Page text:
In reality, much of our phone usage replaces other activities previously performed in an analogue format.

We regularly hear comment about the number of people on a train or bus who have eyes fixated on their phones. In previous decades, the same eyes would have been hidden behind a newspaper, magazine or hard copy book.

The magazines being read contained the latest celebrity news and scandals. Our newspapers were generally a little more broadly informative however contained the same information we now obtain via our phone screen.

On my phone, every time I go to a new article I click/tap/swipe at least once whereas if reading a newspaper, I simply shift my gaze to the next article on the page or turn the page.

If I need to find out how to get somewhere I haven’t been before, I click, swipe or tap on a mapping App whereas in another era, I would have been looking the address up in a street directory and turning several pages.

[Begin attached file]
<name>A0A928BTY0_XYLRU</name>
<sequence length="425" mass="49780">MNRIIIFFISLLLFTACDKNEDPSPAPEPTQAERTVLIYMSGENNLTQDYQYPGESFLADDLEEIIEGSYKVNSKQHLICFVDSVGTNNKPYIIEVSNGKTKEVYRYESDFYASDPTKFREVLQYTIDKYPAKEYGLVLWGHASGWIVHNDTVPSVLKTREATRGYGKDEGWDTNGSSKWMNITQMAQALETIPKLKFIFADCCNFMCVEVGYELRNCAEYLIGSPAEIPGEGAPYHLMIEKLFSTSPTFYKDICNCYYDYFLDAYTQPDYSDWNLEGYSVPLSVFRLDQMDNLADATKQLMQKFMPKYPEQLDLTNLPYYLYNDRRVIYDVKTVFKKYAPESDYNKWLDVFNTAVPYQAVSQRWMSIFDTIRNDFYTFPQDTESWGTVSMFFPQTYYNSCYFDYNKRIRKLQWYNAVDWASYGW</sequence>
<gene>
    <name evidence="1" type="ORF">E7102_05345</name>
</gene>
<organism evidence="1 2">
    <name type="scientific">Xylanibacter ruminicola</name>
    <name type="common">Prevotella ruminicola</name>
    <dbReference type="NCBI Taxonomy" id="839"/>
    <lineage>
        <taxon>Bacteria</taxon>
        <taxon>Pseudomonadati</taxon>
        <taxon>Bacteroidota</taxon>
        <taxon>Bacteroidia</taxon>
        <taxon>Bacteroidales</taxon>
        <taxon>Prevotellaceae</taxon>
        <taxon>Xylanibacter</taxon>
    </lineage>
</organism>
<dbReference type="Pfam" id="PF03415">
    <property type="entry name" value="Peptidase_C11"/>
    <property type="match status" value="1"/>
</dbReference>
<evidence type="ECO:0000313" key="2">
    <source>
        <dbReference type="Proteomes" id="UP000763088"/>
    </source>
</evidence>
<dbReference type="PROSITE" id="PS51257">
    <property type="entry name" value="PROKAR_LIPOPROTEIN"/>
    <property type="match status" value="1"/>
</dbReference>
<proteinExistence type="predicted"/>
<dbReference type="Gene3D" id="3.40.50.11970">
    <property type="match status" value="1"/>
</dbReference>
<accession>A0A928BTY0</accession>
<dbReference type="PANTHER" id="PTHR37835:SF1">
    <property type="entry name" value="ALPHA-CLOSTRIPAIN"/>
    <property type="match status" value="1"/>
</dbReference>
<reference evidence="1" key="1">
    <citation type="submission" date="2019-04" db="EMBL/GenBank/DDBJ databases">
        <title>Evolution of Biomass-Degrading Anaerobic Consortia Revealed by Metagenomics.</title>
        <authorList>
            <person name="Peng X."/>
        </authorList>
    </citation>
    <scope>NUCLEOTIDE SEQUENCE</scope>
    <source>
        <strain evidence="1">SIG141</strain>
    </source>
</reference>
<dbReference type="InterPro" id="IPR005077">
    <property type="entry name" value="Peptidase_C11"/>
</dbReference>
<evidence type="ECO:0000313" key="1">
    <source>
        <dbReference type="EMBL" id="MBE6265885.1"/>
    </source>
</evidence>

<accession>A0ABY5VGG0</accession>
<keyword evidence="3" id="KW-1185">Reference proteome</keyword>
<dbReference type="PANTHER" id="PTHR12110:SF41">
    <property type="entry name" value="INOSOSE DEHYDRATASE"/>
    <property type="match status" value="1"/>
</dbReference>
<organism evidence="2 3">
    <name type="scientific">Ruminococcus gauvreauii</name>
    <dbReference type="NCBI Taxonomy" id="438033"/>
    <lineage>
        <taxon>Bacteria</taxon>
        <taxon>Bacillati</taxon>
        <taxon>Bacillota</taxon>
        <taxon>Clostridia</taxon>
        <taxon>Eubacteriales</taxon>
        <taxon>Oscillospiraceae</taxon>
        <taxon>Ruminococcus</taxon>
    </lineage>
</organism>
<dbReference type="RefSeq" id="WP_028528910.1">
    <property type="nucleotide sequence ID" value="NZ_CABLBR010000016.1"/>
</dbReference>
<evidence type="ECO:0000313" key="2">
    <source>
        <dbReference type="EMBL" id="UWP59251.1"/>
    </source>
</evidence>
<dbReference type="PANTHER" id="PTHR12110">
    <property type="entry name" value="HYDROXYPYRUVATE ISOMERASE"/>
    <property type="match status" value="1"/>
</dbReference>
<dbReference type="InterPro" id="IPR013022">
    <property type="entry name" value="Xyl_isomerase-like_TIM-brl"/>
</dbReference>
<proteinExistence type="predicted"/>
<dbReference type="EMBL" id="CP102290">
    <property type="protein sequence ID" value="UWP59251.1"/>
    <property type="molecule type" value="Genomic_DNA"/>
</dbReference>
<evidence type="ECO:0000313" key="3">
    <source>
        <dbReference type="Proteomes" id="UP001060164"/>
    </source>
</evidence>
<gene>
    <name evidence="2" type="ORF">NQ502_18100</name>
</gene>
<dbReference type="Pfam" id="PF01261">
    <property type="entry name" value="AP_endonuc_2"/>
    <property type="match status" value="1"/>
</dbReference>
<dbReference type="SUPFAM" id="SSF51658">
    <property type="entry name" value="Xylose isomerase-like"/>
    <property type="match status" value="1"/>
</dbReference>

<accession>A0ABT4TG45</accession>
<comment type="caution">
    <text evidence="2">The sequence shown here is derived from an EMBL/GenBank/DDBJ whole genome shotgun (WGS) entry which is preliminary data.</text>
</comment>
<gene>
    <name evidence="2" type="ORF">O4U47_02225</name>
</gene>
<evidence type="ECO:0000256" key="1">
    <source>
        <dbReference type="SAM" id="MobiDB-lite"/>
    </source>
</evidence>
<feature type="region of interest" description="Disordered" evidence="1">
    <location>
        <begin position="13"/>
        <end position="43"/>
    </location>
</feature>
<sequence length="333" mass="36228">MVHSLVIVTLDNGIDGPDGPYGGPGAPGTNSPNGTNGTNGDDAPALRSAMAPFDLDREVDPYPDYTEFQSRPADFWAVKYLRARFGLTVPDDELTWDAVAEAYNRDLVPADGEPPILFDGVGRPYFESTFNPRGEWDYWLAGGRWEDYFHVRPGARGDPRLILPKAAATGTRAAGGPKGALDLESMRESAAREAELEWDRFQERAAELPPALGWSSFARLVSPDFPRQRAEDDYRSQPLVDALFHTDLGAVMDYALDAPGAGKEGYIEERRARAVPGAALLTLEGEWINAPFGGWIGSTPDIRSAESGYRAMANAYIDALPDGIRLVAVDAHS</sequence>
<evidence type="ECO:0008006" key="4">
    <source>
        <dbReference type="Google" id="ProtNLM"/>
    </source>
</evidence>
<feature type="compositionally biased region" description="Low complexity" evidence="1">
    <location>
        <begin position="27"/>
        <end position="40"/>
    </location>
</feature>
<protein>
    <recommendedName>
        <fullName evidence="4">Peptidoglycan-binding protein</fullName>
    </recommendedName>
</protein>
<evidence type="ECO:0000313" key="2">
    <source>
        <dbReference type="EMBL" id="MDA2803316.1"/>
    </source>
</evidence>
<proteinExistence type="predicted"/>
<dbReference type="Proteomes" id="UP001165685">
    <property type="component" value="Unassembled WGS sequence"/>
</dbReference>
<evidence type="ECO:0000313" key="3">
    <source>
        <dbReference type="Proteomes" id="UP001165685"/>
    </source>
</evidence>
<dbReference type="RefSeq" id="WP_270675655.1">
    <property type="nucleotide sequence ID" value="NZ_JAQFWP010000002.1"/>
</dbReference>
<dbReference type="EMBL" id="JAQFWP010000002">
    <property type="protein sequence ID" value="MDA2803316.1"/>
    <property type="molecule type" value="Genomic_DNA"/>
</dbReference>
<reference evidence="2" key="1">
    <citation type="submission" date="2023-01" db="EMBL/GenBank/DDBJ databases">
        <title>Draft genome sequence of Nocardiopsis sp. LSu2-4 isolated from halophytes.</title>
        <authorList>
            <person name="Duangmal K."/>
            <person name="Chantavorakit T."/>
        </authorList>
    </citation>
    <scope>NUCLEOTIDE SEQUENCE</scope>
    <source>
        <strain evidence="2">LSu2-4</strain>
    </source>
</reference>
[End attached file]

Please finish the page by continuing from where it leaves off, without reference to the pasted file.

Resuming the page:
I regularly use my phone to listen to radio programs. In effect, I no longer need a radio particularly as I can “Bluetooth” to my car or portable speaker, simply by clicking, swiping or taping my phone.

Like many, I probably overuse social media and waste a good deal of time on meaningless phone-based activity.

However, it is all too easy to dismiss our so-called phone addiction or dependence as being mindless and numbing without also using the same words, to describe our past use of paper-based publications, hard copy maps, transistor radios and many other activities we now use our phones for.

I guess the difference is, no one knew what I was reading in the newspaper or magazine whereas now, I not only have no idea who knows, I assume everyone does.

By way of example, I know that approximately 40% of you are reading this blog by way of your phone and I thank you for doing so.

Friday, 4 May 2018

Your Corporate Feedback Culture Can Harm Your Business And Career

I attended a Queensland Entrepreneur event at the Precinct last night.

There were 5 speakers talking about their start-up enterprises. All were remarkably different and equally interesting.

Also speaking was Sarah Jane Maxted Executive Director of the Massachusetts Institute of Technology Regional Entrepreneurship Acceleration Program known as MIT REAP